16 episodes

USC U.S.-China Institute documentaries are an important part of our effort to inform public discussion of the many dimensions of U.S.-China relations. When the major networks are devoting little air time to coverage of China between 2006 and 2009, it’s clear there is a pressing need for reliable, timely, and research-driven video reports that explore critical topics in a compelling way.

These documentaries are produced under the supervision of USCI specialists. These include senior fellow Mike Chinoy, an award-winning Asia-based CNN journalist for two decades, and Craig Stubing, USCI multimedia editor. Students are immersed in the research, camerawork, editing, transcriptions, and logistics for these projects. USCI-affiliated students do not merely consume knowledge, they create it. Through their hands-on involvement, students build vital analytical and communication skills.

Our documentaries include original interviews with policy-makers, practitioners, and analysts, and feature archival and original news footage. They are supported by multimedia websites which offer fuller versions of interviews, key documents, maps, and interactive graphics as well as links to recommended resources. Our documentaries have been viewed via the web more than 100,000 times and have been broadcast on international satellite television. They have been screened in hundreds of U.S. and Chinese college and secondary school classrooms. Our documentaries have been endorsed by distinguished scholars and journalists and have been drawn upon by government officials on both sides of the Pacific.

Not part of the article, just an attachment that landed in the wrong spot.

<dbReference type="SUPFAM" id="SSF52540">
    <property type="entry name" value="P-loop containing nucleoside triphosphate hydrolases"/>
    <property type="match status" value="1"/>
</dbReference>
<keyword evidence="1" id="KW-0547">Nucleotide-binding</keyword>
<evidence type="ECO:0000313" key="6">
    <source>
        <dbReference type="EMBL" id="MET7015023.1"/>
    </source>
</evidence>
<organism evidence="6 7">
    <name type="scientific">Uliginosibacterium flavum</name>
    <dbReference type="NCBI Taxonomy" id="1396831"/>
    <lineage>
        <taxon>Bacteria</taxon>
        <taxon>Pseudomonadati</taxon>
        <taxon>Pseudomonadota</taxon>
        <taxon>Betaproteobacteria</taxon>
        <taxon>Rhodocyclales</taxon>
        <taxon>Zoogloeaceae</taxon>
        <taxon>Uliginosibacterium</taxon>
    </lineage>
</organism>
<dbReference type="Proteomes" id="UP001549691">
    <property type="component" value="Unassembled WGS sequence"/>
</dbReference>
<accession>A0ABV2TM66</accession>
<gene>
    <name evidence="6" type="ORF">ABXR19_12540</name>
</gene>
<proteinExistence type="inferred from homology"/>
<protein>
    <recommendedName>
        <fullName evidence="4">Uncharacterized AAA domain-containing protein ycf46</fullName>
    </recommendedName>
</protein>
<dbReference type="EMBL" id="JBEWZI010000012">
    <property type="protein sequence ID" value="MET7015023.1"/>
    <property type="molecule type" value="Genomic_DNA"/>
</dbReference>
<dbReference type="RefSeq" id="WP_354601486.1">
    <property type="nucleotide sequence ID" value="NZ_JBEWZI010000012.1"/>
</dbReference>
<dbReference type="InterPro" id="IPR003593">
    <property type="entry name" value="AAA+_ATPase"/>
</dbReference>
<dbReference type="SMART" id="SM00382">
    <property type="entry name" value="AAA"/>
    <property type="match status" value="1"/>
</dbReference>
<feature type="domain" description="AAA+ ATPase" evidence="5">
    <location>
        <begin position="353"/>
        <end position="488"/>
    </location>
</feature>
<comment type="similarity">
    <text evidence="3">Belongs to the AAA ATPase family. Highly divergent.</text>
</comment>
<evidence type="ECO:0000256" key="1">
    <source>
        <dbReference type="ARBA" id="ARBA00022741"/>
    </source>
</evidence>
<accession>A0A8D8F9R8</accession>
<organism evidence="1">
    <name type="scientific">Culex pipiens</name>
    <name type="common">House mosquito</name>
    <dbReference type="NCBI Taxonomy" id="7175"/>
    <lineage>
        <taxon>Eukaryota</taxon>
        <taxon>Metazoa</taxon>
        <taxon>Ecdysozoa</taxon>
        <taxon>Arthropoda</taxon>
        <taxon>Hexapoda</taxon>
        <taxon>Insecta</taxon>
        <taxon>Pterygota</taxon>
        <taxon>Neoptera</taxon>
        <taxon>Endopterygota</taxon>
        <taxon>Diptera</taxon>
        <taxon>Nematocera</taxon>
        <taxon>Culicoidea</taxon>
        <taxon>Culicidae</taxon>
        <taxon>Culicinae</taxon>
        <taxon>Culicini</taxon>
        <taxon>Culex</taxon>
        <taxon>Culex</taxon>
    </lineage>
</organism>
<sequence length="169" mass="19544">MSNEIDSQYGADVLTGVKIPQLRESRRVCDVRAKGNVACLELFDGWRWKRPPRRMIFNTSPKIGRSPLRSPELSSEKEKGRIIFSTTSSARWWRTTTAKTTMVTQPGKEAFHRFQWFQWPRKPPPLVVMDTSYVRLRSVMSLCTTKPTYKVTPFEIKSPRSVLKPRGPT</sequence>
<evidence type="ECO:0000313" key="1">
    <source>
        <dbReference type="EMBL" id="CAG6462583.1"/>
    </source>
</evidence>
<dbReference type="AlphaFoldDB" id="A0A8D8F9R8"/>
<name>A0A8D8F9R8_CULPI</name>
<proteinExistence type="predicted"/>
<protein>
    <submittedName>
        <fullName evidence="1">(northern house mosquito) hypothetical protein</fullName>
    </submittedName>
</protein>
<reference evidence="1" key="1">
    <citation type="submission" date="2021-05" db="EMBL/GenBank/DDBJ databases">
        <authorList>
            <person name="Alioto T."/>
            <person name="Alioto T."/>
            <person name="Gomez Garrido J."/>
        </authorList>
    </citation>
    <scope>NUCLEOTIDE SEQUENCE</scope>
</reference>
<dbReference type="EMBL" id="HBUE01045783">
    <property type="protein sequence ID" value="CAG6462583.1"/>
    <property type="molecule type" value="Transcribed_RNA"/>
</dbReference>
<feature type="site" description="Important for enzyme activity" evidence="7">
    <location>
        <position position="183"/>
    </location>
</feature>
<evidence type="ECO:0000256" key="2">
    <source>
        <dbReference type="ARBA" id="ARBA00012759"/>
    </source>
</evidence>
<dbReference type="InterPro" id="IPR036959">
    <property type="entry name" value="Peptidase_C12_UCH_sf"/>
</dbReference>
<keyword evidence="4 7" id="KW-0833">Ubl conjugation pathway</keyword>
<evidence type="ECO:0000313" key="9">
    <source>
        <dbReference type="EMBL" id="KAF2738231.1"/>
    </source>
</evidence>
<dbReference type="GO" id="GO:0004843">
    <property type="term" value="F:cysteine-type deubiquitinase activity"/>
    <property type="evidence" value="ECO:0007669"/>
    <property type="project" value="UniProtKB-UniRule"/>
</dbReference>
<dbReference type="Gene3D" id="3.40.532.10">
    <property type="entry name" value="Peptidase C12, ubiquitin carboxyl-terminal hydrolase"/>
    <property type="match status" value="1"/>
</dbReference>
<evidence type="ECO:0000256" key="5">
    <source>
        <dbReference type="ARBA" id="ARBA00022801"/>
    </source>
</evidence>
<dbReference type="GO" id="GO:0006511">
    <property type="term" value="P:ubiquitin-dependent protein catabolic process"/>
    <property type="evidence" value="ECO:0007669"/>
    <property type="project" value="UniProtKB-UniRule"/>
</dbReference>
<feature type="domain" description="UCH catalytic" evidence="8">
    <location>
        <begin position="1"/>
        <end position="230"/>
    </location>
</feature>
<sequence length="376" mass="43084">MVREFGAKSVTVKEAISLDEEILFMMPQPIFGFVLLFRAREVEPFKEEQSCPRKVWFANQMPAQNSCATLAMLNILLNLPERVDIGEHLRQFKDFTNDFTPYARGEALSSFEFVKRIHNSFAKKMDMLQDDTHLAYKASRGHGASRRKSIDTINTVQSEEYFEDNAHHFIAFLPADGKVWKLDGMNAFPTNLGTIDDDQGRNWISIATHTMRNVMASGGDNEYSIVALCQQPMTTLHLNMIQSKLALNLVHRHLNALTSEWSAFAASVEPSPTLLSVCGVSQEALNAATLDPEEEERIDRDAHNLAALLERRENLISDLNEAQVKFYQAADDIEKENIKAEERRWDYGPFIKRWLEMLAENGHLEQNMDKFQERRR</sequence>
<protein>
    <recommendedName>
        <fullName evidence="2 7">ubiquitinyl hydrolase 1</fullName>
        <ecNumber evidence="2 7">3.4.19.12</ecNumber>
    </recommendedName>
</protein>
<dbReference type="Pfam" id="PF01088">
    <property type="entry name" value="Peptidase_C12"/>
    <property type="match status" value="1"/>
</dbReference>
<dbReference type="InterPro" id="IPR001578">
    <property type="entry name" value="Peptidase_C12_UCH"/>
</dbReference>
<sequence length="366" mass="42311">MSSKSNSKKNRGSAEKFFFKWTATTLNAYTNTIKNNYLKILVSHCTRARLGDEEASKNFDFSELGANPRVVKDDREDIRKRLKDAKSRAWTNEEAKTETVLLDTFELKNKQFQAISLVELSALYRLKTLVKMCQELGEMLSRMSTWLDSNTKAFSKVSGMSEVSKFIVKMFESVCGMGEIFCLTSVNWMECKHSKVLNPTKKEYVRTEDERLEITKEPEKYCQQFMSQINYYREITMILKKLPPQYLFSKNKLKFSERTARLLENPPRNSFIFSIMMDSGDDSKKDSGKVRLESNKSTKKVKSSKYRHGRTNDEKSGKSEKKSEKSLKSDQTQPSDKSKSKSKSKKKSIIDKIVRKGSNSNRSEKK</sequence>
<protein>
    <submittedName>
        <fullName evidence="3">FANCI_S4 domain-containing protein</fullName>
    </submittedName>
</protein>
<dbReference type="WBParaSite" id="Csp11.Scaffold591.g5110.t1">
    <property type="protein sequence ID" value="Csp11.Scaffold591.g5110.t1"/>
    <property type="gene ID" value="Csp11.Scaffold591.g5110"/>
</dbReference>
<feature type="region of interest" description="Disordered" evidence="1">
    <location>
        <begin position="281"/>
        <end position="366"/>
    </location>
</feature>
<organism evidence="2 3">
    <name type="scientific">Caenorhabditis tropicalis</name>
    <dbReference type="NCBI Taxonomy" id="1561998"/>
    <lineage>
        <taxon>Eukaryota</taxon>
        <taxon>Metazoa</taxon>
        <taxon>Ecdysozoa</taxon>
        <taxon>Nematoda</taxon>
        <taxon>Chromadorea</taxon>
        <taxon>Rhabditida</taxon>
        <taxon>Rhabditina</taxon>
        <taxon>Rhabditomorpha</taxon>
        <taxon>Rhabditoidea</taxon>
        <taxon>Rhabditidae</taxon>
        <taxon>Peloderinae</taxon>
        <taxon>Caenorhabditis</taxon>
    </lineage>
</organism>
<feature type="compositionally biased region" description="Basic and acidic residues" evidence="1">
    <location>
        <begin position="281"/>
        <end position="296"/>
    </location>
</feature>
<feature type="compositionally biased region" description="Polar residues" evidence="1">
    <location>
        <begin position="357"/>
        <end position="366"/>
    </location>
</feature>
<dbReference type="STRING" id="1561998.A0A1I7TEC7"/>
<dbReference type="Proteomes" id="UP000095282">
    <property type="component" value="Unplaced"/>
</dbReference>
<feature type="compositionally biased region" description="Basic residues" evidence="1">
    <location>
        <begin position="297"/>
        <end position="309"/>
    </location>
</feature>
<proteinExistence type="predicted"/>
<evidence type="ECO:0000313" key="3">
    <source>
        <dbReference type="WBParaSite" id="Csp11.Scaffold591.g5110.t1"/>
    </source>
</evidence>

USC U.S.-China Institute Documentaries (Audio Only) University of Southern California

    • News

USC U.S.-China Institute documentaries are an important part of our effort to inform public discussion of the many dimensions of U.S.-China relations. When the major networks are devoting little air time to coverage of China between 2006 and 2009, it’s clear there is a pressing need for reliable, timely, and research-driven video reports that explore critical topics in a compelling way.